“A witness at the time said my mother and sister had gone into the building to collect some bingo winnings, and when the fire started, my dad ran into the burning building to try and save them,” says Heather.

“It’s a horrible thing to happen to anybody.”

The main causes of death for the victims were suffocation, carbon monoxide poisoning, burns and multiple injuries from falling.

A total of 102 people were injured – almost all were holidaymakers who had come for a break from the north of England.

The fire was thought to have been started by a discarded cigarette.

“We coped because we were newly married, we had a new life,” says Heather.

Reg adds that the couple stuck to their daily routine and tried to carry on as best they could.

“But I remember about two months after it happened, I went to see my doctor to ask for help, and he said, ‘is your marriage OK?’

“I had to say… ‘I’m not here for my marriage, can you help me with Summerland?'”

The couple, who now live in the Wirral, Merseyside, still find it painful to talk about the subject to this day – but it’s the findings of an investigation into the inferno that stays with them.

Summerland entertainment centre in Douglas, where at least 40 people died and many others were injured in a blaze in 1973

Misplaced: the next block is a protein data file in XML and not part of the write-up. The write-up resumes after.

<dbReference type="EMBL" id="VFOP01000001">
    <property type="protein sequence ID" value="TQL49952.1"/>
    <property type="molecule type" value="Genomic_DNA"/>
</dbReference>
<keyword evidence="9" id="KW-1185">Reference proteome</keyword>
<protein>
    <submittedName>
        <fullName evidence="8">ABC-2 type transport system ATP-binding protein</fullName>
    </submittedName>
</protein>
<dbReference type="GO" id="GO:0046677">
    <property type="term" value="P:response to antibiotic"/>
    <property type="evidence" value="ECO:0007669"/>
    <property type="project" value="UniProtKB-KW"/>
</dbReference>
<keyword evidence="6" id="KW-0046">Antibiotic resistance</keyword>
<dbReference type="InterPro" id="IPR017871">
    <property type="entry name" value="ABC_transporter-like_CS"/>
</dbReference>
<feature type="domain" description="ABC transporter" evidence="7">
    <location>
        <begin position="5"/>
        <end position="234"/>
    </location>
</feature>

‘They said no villains’ were responsible

On 24 May 1974, a report was released cataloguing a series of failures regarding the Summerland disaster, from the design of the building, to the fire safety regulations.

No individuals or groups were singled out to blame for what happened, and all the deaths were ruled as “death by misadventure”.

The report said the accident was down to “human errors, a reliance on the old-boy network and poor communications”.

Dr Ian Phillips of Birmingham University, who documented the disaster in a report, says “[the ruling] was wrong”.

“They said in it that there were no villains and I believe the coroner was influenced by that line and that’s why the ruling was ‘death by misadventure’.”

A death by misadventure verdict is defined as “a death that is primarily attributed to an accident that occurred due to a risk that was taken voluntarily”. In other words, those that died were held to have been at least partly responsible for their own deaths.

The Summerland Fire Commission who investigated the incident, listed several reasons for the huge loss of life:

The evacuation of the building was delayed;

No fire alarm rang inside Summerland, even after the entire building was in flames;

The fire brigade was not called for 21 minutes after the fire began;

The internal layout didn’t take into consideration fire escape routes;

There was misuse of new building materials – Oroglas, Galbestos and Decalin.